May for–profit, secular corporations claim the protection of the Religious Freedom Restoration Act (RFRA)?
This question is central to numerous lawsuits against the federal government in which business owners argue that certain regulations under the Patient Protection & Affordable Care Act substantially burden the exercise of their religion. This Note examines the threshold hurdle that for–profit business owners must clear to successfully state a claim under RFRA: the question of whether the businesses are “persons” the statute protects. This is an issue of first impression for the U.S. Supreme Court, and it has split the circuit courts of appeal.
First, this Note provides an overview of free exercise jurisprudence, with a focus on the ebbs and flows of the Supreme Court’s exemption doctrine. This overview includes a discussion of the Religious Freedom Restoration Act and the laws, regulations, and religious objections that form the basis of the current disputes. Second, this Note introduces the conflict among circuit courts and their varying interpretations of whether for–profit corporations are “persons” under RFRA. Third, this Note assesses this conflict by examining RFRA’s text and the context in which Congress enacted the statute. Nothing within this context precludes corporations from stating RFRA claims. In addition, this Note examines legislative history that supports application of the Dictionary Act, which explains that the word “person” in federal statutes includes corporations. This Note ultimately concludes that RFRA does indeed grant corporations the ability to seek exemptions, but that the statute will require courts to undertake the task of ascertaining the proper contours of the law as applied to different corporate forms.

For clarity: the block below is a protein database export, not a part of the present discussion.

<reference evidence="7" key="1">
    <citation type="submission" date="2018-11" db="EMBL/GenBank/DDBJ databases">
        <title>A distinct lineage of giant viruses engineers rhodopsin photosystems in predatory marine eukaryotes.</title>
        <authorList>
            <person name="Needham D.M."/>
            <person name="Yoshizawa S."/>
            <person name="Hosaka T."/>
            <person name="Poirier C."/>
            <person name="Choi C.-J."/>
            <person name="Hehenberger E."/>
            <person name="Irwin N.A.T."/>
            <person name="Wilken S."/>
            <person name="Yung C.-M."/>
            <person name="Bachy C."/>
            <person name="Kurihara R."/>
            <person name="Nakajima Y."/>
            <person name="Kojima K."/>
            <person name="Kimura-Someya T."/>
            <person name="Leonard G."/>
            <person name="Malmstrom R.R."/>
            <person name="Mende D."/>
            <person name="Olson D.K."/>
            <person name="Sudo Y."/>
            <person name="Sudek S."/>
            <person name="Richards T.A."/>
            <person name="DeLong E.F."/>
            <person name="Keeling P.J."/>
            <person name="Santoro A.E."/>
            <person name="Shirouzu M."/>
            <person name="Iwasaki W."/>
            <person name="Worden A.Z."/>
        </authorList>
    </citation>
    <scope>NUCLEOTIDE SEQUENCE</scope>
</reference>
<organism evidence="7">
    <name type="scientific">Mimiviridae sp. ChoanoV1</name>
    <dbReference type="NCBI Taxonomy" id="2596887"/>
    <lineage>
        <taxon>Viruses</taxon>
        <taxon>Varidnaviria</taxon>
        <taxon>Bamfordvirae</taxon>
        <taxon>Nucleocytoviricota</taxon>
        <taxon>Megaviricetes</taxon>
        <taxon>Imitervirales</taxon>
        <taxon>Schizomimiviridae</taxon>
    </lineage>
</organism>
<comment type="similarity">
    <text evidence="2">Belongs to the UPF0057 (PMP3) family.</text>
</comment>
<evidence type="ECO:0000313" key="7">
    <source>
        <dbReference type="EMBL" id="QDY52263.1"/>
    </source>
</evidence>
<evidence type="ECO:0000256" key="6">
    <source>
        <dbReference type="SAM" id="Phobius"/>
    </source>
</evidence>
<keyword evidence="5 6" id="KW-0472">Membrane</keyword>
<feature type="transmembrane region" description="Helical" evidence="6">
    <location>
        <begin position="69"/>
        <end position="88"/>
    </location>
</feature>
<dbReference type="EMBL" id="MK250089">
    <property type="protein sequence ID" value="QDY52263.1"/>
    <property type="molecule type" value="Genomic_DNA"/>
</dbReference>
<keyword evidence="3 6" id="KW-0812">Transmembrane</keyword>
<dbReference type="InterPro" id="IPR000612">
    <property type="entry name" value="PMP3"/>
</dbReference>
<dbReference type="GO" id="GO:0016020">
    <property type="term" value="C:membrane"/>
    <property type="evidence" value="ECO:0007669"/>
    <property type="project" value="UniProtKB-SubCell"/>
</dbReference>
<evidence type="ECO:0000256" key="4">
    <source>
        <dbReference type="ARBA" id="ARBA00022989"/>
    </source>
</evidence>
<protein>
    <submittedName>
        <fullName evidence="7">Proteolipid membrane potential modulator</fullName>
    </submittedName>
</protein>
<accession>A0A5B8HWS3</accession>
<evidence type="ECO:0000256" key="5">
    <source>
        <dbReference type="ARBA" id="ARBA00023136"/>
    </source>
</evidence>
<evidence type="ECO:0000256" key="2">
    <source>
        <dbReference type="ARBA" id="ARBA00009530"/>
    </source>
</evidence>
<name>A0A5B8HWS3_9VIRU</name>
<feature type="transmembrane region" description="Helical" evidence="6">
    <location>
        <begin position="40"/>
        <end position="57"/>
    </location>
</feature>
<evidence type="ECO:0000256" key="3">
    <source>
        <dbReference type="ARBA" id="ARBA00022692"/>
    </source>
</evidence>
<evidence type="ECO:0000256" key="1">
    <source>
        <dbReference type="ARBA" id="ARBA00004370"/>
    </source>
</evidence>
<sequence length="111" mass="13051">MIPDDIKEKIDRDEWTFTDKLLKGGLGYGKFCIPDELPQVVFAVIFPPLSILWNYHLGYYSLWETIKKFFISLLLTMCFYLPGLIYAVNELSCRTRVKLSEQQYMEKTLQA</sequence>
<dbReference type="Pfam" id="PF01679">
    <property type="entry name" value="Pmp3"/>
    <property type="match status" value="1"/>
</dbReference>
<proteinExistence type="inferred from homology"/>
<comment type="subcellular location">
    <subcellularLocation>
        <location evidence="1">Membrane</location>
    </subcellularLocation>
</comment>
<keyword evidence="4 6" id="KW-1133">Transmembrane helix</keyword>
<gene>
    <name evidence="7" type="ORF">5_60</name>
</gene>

Christopher S. Ross,
Shall Businesses Profit If Their Owners Lose Their Souls? Examining Whether Closely Held Corporations May Seek Exemptions from the Contraceptive Mandate,
82 Fordham L. Rev. 1951
Available at: http://ir.lawnet.fordham.edu/flr/vol82/iss4/8